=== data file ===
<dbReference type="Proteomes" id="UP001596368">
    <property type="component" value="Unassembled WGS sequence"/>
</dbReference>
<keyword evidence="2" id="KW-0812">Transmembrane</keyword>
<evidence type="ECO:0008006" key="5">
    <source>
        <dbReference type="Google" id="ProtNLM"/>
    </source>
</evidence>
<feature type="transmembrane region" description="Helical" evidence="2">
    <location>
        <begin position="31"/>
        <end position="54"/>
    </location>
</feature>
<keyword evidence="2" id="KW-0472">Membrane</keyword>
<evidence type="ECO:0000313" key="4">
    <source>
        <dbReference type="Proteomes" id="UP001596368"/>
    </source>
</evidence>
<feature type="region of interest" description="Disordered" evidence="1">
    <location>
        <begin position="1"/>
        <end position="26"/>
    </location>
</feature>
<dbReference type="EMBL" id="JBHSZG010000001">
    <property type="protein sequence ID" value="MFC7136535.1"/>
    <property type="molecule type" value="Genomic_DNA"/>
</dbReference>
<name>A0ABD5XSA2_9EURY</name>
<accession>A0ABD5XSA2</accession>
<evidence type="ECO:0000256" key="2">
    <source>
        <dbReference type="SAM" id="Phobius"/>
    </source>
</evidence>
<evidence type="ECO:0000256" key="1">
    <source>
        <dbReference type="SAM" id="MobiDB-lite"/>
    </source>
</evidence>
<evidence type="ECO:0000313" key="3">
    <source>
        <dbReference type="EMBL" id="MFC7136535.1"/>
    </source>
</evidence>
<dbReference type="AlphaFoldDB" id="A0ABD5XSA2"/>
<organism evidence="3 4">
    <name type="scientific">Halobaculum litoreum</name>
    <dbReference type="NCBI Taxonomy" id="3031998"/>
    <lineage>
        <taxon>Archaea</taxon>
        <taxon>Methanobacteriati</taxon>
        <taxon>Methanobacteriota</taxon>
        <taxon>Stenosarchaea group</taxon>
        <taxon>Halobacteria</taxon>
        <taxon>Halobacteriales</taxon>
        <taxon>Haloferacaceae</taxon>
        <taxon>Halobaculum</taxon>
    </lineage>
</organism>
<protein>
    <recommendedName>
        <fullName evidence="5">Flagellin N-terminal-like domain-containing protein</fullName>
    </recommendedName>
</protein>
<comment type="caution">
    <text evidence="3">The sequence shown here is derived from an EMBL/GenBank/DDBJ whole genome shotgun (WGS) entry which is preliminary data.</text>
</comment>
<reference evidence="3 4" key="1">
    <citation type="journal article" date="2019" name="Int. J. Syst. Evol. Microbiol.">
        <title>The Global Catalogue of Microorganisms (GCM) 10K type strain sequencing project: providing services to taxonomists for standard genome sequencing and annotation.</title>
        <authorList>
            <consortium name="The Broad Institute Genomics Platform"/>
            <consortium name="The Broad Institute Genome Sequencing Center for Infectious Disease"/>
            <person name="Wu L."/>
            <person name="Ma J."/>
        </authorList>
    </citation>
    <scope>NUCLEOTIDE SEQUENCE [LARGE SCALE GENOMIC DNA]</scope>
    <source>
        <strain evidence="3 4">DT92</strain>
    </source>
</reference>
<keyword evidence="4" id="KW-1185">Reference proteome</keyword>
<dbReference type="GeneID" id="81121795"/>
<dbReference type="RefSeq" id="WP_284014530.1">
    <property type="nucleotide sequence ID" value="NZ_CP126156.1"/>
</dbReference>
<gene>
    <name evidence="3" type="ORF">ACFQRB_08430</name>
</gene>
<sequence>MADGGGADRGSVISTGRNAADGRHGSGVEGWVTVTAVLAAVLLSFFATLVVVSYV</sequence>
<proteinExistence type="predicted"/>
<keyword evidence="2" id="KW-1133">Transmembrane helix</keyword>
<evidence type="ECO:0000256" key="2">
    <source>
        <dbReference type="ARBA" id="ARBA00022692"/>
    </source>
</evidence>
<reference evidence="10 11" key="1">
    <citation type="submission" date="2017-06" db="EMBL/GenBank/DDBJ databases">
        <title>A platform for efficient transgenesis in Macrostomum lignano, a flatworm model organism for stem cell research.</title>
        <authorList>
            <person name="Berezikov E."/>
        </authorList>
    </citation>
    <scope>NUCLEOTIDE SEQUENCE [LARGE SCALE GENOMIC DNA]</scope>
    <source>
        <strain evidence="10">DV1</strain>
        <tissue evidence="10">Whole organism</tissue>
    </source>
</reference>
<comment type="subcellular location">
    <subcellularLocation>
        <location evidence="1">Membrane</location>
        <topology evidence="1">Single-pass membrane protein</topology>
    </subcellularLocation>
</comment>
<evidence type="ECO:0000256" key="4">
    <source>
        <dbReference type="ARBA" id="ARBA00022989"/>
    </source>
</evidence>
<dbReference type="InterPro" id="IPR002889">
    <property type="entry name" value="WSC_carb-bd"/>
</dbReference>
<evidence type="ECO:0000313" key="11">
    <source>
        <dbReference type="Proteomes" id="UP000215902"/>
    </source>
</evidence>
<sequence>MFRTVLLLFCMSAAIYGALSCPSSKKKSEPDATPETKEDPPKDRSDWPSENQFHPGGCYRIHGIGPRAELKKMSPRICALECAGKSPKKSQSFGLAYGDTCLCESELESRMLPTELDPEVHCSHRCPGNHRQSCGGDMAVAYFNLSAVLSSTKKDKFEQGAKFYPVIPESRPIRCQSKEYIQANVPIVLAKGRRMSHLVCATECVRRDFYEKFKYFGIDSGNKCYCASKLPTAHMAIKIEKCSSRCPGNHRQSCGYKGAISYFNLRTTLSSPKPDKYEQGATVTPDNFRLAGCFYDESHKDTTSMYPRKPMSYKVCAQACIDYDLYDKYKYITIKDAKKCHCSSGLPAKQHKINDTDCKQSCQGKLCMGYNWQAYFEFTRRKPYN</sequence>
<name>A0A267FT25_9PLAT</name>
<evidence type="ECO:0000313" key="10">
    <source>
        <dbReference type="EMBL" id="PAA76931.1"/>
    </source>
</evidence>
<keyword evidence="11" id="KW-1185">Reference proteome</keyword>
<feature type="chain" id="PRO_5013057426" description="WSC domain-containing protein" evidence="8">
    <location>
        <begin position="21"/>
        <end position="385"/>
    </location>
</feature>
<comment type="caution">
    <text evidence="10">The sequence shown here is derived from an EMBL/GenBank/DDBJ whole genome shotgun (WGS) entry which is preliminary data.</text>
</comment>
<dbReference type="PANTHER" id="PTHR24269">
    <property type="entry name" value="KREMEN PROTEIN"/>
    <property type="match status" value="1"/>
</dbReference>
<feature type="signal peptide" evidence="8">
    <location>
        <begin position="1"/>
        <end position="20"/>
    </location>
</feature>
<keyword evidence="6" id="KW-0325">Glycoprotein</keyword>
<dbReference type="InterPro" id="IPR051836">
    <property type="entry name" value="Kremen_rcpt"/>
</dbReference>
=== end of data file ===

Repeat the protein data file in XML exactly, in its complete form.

<dbReference type="Proteomes" id="UP001596368">
    <property type="component" value="Unassembled WGS sequence"/>
</dbReference>
<keyword evidence="2" id="KW-0812">Transmembrane</keyword>
<evidence type="ECO:0008006" key="5">
    <source>
        <dbReference type="Google" id="ProtNLM"/>
    </source>
</evidence>
<feature type="transmembrane region" description="Helical" evidence="2">
    <location>
        <begin position="31"/>
        <end position="54"/>
    </location>
</feature>
<keyword evidence="2" id="KW-0472">Membrane</keyword>
<evidence type="ECO:0000313" key="4">
    <source>
        <dbReference type="Proteomes" id="UP001596368"/>
    </source>
</evidence>
<feature type="region of interest" description="Disordered" evidence="1">
    <location>
        <begin position="1"/>
        <end position="26"/>
    </location>
</feature>
<dbReference type="EMBL" id="JBHSZG010000001">
    <property type="protein sequence ID" value="MFC7136535.1"/>
    <property type="molecule type" value="Genomic_DNA"/>
</dbReference>
<name>A0ABD5XSA2_9EURY</name>
<accession>A0ABD5XSA2</accession>
<evidence type="ECO:0000256" key="2">
    <source>
        <dbReference type="SAM" id="Phobius"/>
    </source>
</evidence>
<evidence type="ECO:0000256" key="1">
    <source>
        <dbReference type="SAM" id="MobiDB-lite"/>
    </source>
</evidence>
<evidence type="ECO:0000313" key="3">
    <source>
        <dbReference type="EMBL" id="MFC7136535.1"/>
    </source>
</evidence>
<dbReference type="AlphaFoldDB" id="A0ABD5XSA2"/>
<organism evidence="3 4">
    <name type="scientific">Halobaculum litoreum</name>
    <dbReference type="NCBI Taxonomy" id="3031998"/>
    <lineage>
        <taxon>Archaea</taxon>
        <taxon>Methanobacteriati</taxon>
        <taxon>Methanobacteriota</taxon>
        <taxon>Stenosarchaea group</taxon>
        <taxon>Halobacteria</taxon>
        <taxon>Halobacteriales</taxon>
        <taxon>Haloferacaceae</taxon>
        <taxon>Halobaculum</taxon>
    </lineage>
</organism>
<protein>
    <recommendedName>
        <fullName evidence="5">Flagellin N-terminal-like domain-containing protein</fullName>
    </recommendedName>
</protein>
<comment type="caution">
    <text evidence="3">The sequence shown here is derived from an EMBL/GenBank/DDBJ whole genome shotgun (WGS) entry which is preliminary data.</text>
</comment>
<reference evidence="3 4" key="1">
    <citation type="journal article" date="2019" name="Int. J. Syst. Evol. Microbiol.">
        <title>The Global Catalogue of Microorganisms (GCM) 10K type strain sequencing project: providing services to taxonomists for standard genome sequencing and annotation.</title>
        <authorList>
            <consortium name="The Broad Institute Genomics Platform"/>
            <consortium name="The Broad Institute Genome Sequencing Center for Infectious Disease"/>
            <person name="Wu L."/>
            <person name="Ma J."/>
        </authorList>
    </citation>
    <scope>NUCLEOTIDE SEQUENCE [LARGE SCALE GENOMIC DNA]</scope>
    <source>
        <strain evidence="3 4">DT92</strain>
    </source>
</reference>
<keyword evidence="4" id="KW-1185">Reference proteome</keyword>
<dbReference type="GeneID" id="81121795"/>
<dbReference type="RefSeq" id="WP_284014530.1">
    <property type="nucleotide sequence ID" value="NZ_CP126156.1"/>
</dbReference>
<gene>
    <name evidence="3" type="ORF">ACFQRB_08430</name>
</gene>
<sequence>MADGGGADRGSVISTGRNAADGRHGSGVEGWVTVTAVLAAVLLSFFATLVVVSYV</sequence>
<proteinExistence type="predicted"/>
<keyword evidence="2" id="KW-1133">Transmembrane helix</keyword>
<evidence type="ECO:0000256" key="2">
    <source>
        <dbReference type="ARBA" id="ARBA00022692"/>
    </source>
</evidence>
<reference evidence="10 11" key="1">
    <citation type="submission" date="2017-06" db="EMBL/GenBank/DDBJ databases">
        <title>A platform for efficient transgenesis in Macrostomum lignano, a flatworm model organism for stem cell research.</title>
        <authorList>
            <person name="Berezikov E."/>
        </authorList>
    </citation>
    <scope>NUCLEOTIDE SEQUENCE [LARGE SCALE GENOMIC DNA]</scope>
    <source>
        <strain evidence="10">DV1</strain>
        <tissue evidence="10">Whole organism</tissue>
    </source>
</reference>
<comment type="subcellular location">
    <subcellularLocation>
        <location evidence="1">Membrane</location>
        <topology evidence="1">Single-pass membrane protein</topology>
    </subcellularLocation>
</comment>
<evidence type="ECO:0000256" key="4">
    <source>
        <dbReference type="ARBA" id="ARBA00022989"/>
    </source>
</evidence>
<dbReference type="InterPro" id="IPR002889">
    <property type="entry name" value="WSC_carb-bd"/>
</dbReference>
<evidence type="ECO:0000313" key="11">
    <source>
        <dbReference type="Proteomes" id="UP000215902"/>
    </source>
</evidence>
<sequence>MFRTVLLLFCMSAAIYGALSCPSSKKKSEPDATPETKEDPPKDRSDWPSENQFHPGGCYRIHGIGPRAELKKMSPRICALECAGKSPKKSQSFGLAYGDTCLCESELESRMLPTELDPEVHCSHRCPGNHRQSCGGDMAVAYFNLSAVLSSTKKDKFEQGAKFYPVIPESRPIRCQSKEYIQANVPIVLAKGRRMSHLVCATECVRRDFYEKFKYFGIDSGNKCYCASKLPTAHMAIKIEKCSSRCPGNHRQSCGYKGAISYFNLRTTLSSPKPDKYEQGATVTPDNFRLAGCFYDESHKDTTSMYPRKPMSYKVCAQACIDYDLYDKYKYITIKDAKKCHCSSGLPAKQHKINDTDCKQSCQGKLCMGYNWQAYFEFTRRKPYN</sequence>
<name>A0A267FT25_9PLAT</name>
<evidence type="ECO:0000313" key="10">
    <source>
        <dbReference type="EMBL" id="PAA76931.1"/>
    </source>
</evidence>
<keyword evidence="11" id="KW-1185">Reference proteome</keyword>
<feature type="chain" id="PRO_5013057426" description="WSC domain-containing protein" evidence="8">
    <location>
        <begin position="21"/>
        <end position="385"/>
    </location>
</feature>
<comment type="caution">
    <text evidence="10">The sequence shown here is derived from an EMBL/GenBank/DDBJ whole genome shotgun (WGS) entry which is preliminary data.</text>
</comment>
<dbReference type="PANTHER" id="PTHR24269">
    <property type="entry name" value="KREMEN PROTEIN"/>
    <property type="match status" value="1"/>
</dbReference>
<feature type="signal peptide" evidence="8">
    <location>
        <begin position="1"/>
        <end position="20"/>
    </location>
</feature>
<keyword evidence="6" id="KW-0325">Glycoprotein</keyword>
<dbReference type="InterPro" id="IPR051836">
    <property type="entry name" value="Kremen_rcpt"/>
</dbReference>